Brexit Disclosures in Listed Company Annual reports

The referendum vote to leave the European Union (EU) has undoubtedly led to uncertainty for business and will potentially have far reaching impacts for companies from many different industries. This report, pulled together in March 2017, focuses on the information that companies have disclosed within their annual reports during the latter half of 2016. It sets out disclosures around risk as well as the disclosure of Brexit impacts which have already been felt and the resulting ramifications.

Operating Lease disclosures under IFRS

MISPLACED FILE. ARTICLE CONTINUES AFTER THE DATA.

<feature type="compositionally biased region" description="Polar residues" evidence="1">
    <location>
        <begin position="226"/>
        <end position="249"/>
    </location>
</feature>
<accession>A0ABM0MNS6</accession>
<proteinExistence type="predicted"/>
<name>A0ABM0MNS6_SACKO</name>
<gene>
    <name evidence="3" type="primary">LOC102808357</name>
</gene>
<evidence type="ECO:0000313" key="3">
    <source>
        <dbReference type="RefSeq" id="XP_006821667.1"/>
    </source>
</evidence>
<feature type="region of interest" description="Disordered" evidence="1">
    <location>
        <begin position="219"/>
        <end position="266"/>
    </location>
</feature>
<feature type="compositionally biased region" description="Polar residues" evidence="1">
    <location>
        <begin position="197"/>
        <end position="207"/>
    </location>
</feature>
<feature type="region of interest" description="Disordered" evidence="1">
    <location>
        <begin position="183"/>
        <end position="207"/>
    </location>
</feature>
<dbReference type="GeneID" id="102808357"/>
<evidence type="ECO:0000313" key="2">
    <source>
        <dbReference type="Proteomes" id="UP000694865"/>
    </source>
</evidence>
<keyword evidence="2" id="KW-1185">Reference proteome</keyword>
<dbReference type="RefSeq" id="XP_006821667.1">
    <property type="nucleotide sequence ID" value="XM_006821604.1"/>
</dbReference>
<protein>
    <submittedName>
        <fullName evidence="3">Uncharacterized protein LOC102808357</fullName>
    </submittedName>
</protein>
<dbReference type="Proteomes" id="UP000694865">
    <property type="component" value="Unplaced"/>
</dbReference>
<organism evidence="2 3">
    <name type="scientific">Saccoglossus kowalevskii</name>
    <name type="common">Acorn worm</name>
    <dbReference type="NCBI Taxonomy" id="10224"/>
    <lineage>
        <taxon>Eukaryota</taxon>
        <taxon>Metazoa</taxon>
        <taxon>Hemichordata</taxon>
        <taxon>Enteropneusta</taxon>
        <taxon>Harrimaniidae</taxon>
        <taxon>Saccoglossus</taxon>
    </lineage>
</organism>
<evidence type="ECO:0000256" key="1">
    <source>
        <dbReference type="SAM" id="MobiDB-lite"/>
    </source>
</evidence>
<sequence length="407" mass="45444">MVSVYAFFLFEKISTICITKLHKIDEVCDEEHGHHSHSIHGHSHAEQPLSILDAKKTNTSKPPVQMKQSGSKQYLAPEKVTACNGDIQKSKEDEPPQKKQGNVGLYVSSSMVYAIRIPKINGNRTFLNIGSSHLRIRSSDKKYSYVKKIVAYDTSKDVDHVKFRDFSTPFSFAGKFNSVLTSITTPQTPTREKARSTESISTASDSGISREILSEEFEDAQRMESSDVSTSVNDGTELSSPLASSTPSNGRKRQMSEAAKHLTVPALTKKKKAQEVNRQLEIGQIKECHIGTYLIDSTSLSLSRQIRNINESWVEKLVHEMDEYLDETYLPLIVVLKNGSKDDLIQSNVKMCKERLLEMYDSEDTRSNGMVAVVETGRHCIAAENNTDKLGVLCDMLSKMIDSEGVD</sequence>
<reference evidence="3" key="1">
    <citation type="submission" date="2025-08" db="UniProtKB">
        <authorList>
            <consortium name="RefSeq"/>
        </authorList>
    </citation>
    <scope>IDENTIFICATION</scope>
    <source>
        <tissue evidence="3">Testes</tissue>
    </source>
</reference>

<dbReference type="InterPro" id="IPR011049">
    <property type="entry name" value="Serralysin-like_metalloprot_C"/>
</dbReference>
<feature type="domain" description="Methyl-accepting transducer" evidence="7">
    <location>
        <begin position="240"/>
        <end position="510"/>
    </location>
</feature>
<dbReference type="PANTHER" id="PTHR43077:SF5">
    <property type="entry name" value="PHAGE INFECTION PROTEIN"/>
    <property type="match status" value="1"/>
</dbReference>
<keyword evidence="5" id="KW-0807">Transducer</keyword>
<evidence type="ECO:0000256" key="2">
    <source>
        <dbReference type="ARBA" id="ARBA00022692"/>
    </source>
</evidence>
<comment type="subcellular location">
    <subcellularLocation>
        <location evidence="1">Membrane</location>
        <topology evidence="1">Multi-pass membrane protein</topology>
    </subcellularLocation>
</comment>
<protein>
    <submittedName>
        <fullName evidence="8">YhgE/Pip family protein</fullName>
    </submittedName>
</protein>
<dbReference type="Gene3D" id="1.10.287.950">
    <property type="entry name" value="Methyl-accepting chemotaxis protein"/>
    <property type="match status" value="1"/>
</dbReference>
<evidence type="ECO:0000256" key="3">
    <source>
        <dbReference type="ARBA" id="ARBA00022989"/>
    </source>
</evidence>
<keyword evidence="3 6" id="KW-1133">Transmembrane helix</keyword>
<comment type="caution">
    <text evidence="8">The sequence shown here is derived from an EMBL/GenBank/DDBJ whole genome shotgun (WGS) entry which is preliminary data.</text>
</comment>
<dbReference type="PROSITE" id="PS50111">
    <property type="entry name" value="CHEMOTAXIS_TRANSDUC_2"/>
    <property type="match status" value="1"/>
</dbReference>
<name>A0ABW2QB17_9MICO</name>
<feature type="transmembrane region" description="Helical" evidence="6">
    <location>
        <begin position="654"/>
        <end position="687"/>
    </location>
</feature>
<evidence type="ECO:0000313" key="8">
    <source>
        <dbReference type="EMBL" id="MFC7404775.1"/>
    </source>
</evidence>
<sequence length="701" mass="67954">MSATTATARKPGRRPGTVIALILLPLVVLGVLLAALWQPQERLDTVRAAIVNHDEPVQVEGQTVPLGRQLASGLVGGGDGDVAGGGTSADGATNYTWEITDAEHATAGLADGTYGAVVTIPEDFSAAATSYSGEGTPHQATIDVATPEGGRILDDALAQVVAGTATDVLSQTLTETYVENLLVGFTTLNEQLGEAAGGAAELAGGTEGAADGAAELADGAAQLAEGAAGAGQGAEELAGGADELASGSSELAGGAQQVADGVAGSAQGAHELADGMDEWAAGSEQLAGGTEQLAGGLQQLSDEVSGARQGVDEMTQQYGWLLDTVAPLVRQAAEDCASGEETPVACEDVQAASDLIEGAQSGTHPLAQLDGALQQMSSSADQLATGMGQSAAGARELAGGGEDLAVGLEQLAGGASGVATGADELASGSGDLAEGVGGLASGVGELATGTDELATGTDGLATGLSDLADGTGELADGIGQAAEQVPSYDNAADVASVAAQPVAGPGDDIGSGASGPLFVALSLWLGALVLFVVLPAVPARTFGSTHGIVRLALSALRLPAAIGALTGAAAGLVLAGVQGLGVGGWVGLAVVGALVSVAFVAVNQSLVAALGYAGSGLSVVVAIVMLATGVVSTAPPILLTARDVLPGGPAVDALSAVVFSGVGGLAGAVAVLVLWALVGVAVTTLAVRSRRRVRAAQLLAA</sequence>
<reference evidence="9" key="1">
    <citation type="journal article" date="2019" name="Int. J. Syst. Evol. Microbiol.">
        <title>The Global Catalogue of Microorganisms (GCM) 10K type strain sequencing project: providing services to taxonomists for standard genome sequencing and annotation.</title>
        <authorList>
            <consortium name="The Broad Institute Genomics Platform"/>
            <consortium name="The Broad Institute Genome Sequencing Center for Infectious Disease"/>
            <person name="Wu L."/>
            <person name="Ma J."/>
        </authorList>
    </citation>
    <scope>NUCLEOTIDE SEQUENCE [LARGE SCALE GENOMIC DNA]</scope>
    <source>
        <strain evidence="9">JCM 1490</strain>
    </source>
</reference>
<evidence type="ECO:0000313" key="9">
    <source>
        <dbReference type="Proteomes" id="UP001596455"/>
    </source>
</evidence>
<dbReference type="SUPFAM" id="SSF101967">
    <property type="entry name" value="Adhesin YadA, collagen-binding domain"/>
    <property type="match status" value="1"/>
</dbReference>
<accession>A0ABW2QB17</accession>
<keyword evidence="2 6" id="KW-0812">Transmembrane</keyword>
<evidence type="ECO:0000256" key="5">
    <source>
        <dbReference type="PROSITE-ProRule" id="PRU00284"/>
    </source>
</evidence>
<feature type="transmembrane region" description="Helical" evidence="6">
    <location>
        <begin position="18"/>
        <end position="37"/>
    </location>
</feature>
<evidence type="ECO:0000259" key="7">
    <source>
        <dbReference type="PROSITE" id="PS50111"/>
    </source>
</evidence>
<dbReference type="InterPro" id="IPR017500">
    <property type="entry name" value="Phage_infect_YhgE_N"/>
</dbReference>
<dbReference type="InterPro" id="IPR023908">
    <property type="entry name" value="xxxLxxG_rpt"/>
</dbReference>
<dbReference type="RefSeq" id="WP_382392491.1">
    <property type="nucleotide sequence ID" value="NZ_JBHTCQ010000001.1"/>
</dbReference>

This report sets out our findings in respect of a review of the operating lease disclosures when acting as lessee of 35 companies listed on the London stock exchange. We consider a number of points including the disclosure, as currently governed under IFRS by IAS 17 “Leases”, of total future minimum lease payments focusing on the assets identified and the time periods presented; disclosure of minimum sublease payments expected to be received; disclosure of lease and sublease payments recognised in the period; and disclosure of the general terms of significant leasing arrangements including contingent rent payable basis, the existence and terms of renewal or purchase options and escalation clauses and restrictions imposed by lease arrangements such as those concerning dividends, additional debt and further leasing.